In the lead up to the long-awaited Constantinople hard fork of the Ethereum network, major crypto exchanges Coinbase and Kraken announced yesterday, January 14th, their support. The changes will form part of an upgrade to the world’s third largest blockchain.
The Constantinople hard fork is due to take place at block number 7 080 000 on the Ethereum blockchain which is expected to occur this week however an exact date or time for the upgrade is difficult to determine. Coinbase mentioned on Twitter that it “intends to fully support the Constantinople Ethereum (ETH) upgrade”. They will join Binance, Huobi and OKEx in supporting the network upgrade.
Well Coinbase has announced that trading on all of its services including Coinbase Pro, Coinbase Prime, and Coinbase.com as well as their mobile apps will continue as normal during the hard fork, however:
Upon commencement of the upgrade, for security and technical purposes, we will temporarily pause sending and receiving ETH across all of our trading platforms until the upgrade completes and we confirm security of the network. The network upgrade will not interfere with buying, selling or trading of ETH on Coinbase Pro, Coinbase.com or mobile apps.
Kraken also commented that they “will be supporting this”. This was in reply to a comment on twitter asking them if they’re planning to do the same as Coinbase. Support staff went on to write:
“No new coins will be credited to ETH holders as we expect the old chain will quickly become obsolete.”
On the whole, the upgrade is expected to be widely adopted and largely uncontroversial. That being said we have prepared a few answers to some frequently asked questions about the upcoming Ethereum Constantinople Hard Fork:
What is a hard fork?
A hard fork is basically an upgrade, in this case of the Ethereum software, that all nodes on the network will be required to undergo when Constantinople begins. This means that basically a new set of rules are implemented that will need to be followed in order to interact with the new fork of the Ethereum blockchain. Generally, miners will stop adding to the old chain so that transactions on the old fork of the chain will come to a halt and it will more or less die off.
What do I need to do if I have ETH?
If you have ETH then there is nothing that you need to do however full-node operators such as nodes, miners, exchanges and businesses will have to upgrade. It is not expected that the Ethereum Constantinople hard fork will result in the creation of a new coin as was the case during the hard fork that resulted in the creation of Ethereum Classic (ETC) and Ether (ETH).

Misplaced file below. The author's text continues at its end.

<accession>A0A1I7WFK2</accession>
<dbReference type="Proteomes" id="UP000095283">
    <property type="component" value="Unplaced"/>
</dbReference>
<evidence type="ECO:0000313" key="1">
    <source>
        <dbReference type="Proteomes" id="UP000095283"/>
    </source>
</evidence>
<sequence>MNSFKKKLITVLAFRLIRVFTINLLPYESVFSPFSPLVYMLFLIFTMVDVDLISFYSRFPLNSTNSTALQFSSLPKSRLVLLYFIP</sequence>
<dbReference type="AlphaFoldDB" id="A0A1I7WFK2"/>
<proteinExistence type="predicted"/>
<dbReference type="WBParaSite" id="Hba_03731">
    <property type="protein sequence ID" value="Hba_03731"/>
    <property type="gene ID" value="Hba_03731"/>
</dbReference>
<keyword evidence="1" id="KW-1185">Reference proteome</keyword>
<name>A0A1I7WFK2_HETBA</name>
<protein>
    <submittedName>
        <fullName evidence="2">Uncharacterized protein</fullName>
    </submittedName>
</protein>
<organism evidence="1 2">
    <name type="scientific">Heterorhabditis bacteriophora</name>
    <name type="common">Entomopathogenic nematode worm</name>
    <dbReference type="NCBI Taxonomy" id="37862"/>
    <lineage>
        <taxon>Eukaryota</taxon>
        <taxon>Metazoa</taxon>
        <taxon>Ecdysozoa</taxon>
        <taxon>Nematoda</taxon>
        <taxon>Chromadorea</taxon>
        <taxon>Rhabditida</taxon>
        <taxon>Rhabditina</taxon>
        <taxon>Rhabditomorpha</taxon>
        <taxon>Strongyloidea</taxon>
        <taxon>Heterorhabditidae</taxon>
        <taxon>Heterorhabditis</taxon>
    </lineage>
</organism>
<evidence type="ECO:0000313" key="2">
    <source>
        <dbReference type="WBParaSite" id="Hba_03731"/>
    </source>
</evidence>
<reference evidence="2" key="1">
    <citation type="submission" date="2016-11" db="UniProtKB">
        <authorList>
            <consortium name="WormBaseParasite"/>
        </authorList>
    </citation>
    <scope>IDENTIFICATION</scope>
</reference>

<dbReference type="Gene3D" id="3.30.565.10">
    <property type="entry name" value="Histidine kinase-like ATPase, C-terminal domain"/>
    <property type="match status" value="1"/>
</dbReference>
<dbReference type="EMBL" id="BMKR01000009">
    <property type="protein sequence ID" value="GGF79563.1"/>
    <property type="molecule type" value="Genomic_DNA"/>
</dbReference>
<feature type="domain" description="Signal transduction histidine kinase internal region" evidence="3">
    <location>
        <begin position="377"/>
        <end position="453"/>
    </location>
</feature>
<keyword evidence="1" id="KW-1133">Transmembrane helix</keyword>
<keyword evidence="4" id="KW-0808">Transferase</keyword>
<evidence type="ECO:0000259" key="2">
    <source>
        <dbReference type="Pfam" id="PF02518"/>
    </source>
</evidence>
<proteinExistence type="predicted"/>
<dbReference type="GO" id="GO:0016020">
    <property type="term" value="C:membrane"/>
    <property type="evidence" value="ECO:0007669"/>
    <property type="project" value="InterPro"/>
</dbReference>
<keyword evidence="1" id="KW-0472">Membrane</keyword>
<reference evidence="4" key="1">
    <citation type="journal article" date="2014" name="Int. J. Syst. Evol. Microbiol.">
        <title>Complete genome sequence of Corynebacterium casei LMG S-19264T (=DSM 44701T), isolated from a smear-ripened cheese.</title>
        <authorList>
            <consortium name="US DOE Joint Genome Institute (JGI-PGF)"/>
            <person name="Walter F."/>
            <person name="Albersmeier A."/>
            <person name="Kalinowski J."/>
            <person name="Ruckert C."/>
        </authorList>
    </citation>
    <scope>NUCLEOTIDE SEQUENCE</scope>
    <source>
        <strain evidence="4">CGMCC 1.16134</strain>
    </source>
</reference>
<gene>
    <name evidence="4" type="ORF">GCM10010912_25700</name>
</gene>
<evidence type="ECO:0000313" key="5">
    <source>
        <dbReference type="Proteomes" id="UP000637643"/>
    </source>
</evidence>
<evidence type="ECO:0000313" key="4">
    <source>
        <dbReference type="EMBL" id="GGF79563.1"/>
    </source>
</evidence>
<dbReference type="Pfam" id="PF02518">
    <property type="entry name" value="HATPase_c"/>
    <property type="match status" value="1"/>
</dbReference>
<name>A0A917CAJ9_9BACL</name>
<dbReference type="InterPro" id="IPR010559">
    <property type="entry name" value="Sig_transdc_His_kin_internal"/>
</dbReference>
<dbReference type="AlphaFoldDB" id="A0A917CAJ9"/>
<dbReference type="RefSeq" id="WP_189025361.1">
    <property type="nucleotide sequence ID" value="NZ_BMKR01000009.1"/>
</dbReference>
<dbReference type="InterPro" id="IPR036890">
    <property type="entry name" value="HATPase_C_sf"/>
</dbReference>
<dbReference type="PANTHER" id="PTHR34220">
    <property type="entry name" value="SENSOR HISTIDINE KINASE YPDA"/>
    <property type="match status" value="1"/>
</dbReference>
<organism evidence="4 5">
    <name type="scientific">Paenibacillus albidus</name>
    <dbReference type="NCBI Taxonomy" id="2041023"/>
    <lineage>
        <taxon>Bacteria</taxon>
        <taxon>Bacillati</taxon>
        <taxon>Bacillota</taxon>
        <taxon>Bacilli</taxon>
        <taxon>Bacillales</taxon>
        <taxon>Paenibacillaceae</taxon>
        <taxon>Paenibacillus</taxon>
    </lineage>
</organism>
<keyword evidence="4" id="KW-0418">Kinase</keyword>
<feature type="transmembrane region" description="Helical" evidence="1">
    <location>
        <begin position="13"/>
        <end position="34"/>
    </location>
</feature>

When will the Ethereum Constantinople hard fork occur?
While it is difficult to say when exactly the hard fork will occur as it’s not so easy to estimate how quickly new blocks will be created, Amberdata has a countdown calculator. If you want to monitor the upgrade you can visit http://forkmon.ethdevops.io/ The update is currently expected to take place on Wednesday the 16th of January but that’s only an estimation and it could happen either earlier or later.
What is the purpose of the upgrade?
The changes are a step towards allowing the network to transition from a Proof-of-Work (PoW) to a Proof-of-Stake (PoS) algorithm. Apart from this, there will be a range of technical changes that will be made including a welcome delay to the so-called difficulty bomb. Perhaps the most controversial aspect of the upgrade are the changes to block rewards, which will see them reduced from 3 ETH to 2 ETH.
Update: The upgrade has been delayed, and according to Coindesk, is going to happen on 17th of January at around 04:00 UTC.
Update: The upgrade has been further delayed due to possible security vulnerabilities associated with the Constantinople hard fork. The issue was announced in a blog post from smart contract audit company, ChainSecurity, and could give hackers the ability to use reentrancy attacks to steal funds from a smart contract on the ethereum network. The new hard fork date and the vulnerability will be discussed on Friday, January 18, as a part of an Ethereum dev call which means that the upgrade will occur next week at the earliest.